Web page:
Posted by Neil Rose, Editor, Legal Futures
The strained relationship that black and minority ethnic (BME) solicitors have with their regulator came back sharply into focus this week with publication of a report into BME solicitors’ disproportionately high representation in the activities of the Solicitors Regulation Authority (SRA) (see story here).
It is patently worrying that some of the SRA’s internal processes compound this disproportionality (although equally other processes reduce it) and there are problems that, in some cases, are having an adverse impact on BME solicitors. The SRA obviously has to address them.
It has been clear from the start of this investigation that other factors may well be at play, and the report, prepared by business psychologists Pearn Kandola, identifies them. For example, BME solicitors feature disproportionately in the complaints and intelligence the SRA receives – not much the regulator can do about that.
Then there is the finding, the importance of which is rather hidden away in the report, that the number of years a solicitor has been practising is “more likely to predict” whether they will face regulatory proceedings than their ethnicity – those at the beginning of their careers and those with many years of experience under their belt are most likely to be under scrutiny. The former is not a huge surprise, but the latter is and Pearn Kandola have some stabs at explaining why this could be, but essentially don’t really know.
Working in a small firm is also a predictor. And because BME solicitors tend to have qualified more recently and generally work in smaller firms, these factors impact on them more. This all seems to say as much, if not more, about the SRA’s possible failings in ensuring young lawyers have adequate training and supervision, and in monitoring small law firms.
So there are parts of the SRA which (one has to assume unconsciously) operate in one way or another to disadvantage BME solicitors. It may be cold comfort to those who have been on the receiving end that the issue is now being addressed, but Pearn Kandola make the point that not many regulators are doing so. The BME lobby should take some of the credit for pushing the SRA on this.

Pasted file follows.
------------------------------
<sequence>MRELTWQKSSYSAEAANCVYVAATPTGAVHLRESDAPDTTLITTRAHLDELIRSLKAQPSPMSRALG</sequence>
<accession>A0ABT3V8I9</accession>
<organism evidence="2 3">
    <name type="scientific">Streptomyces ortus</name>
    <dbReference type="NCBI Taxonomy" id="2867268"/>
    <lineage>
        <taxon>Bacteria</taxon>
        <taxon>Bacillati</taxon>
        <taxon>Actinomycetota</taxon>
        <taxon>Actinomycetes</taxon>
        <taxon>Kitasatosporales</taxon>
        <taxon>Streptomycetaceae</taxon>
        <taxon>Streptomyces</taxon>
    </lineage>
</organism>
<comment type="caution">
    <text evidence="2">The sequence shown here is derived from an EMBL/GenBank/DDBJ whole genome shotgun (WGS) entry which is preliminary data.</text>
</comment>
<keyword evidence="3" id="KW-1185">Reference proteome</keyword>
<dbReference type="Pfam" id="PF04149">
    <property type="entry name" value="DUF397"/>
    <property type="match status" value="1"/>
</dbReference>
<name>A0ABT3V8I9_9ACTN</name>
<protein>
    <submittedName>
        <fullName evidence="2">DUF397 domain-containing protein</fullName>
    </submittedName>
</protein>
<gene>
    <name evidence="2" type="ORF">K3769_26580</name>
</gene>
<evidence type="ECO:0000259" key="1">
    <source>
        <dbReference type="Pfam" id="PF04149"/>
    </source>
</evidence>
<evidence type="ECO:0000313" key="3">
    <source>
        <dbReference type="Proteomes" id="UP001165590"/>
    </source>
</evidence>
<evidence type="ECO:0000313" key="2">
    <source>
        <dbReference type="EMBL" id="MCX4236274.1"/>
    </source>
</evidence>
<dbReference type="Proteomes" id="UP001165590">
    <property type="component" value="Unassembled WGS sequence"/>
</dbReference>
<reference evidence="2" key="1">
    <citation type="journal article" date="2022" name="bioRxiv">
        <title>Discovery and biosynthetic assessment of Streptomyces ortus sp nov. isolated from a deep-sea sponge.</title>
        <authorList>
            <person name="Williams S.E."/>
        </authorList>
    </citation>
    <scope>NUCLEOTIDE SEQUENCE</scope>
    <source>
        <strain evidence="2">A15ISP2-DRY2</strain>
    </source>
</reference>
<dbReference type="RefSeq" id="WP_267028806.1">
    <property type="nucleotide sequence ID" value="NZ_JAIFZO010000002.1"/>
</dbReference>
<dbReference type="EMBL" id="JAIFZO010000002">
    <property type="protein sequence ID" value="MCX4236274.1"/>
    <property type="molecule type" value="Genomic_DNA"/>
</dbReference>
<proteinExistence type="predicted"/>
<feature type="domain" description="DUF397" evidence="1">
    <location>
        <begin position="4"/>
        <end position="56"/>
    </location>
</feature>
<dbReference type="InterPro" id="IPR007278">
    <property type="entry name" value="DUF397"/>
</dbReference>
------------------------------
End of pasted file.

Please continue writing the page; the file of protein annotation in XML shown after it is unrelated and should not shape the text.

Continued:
But it is worth remembering that the SRA voluntarily raised this issue back in 2004 when it first discovered that disproportionality was occurring. An initial equality impact analysis was commissioned and published, with various action points highlighted. And the SRA’s failure then was not to do much about it all until a big political fuss about disproportionality blew up in 2007, by which point the SRA was exposed by its inaction.
The SRA then commissioned the Ouseley report, but it was on the back foot, a stance it has held ever since, despite engaging with BME groups and bringing in Pearn Kandola.
Perhaps most worrying of all is that this has contributed to a huge degree of antipathy towards the SRA among BME solicitors. This was compounded recently by the decision to push ahead with changes to the assigned risks pool despite the equality impact assessment indicating that BME solicitors would be adversely affected (see story here), and what is seen as too slow a response to concerns identified by Law Society research (see story here) that some professional indemnity insurers discriminate against BME firms (a charge the insurance industry vehemently denies – see my article in the Gazette’s supplement last week, downloadable here).
In a letter to the SRA board before making its decision on the assigned risks pool, the chairwoman of the Black Solicitors Network said the confidence many BME practitioners felt in their regulator “is possibly at its lowest ebb”. The SRA is trying hard to remedy this, but it has not helped itself in the past, and has a long way to go.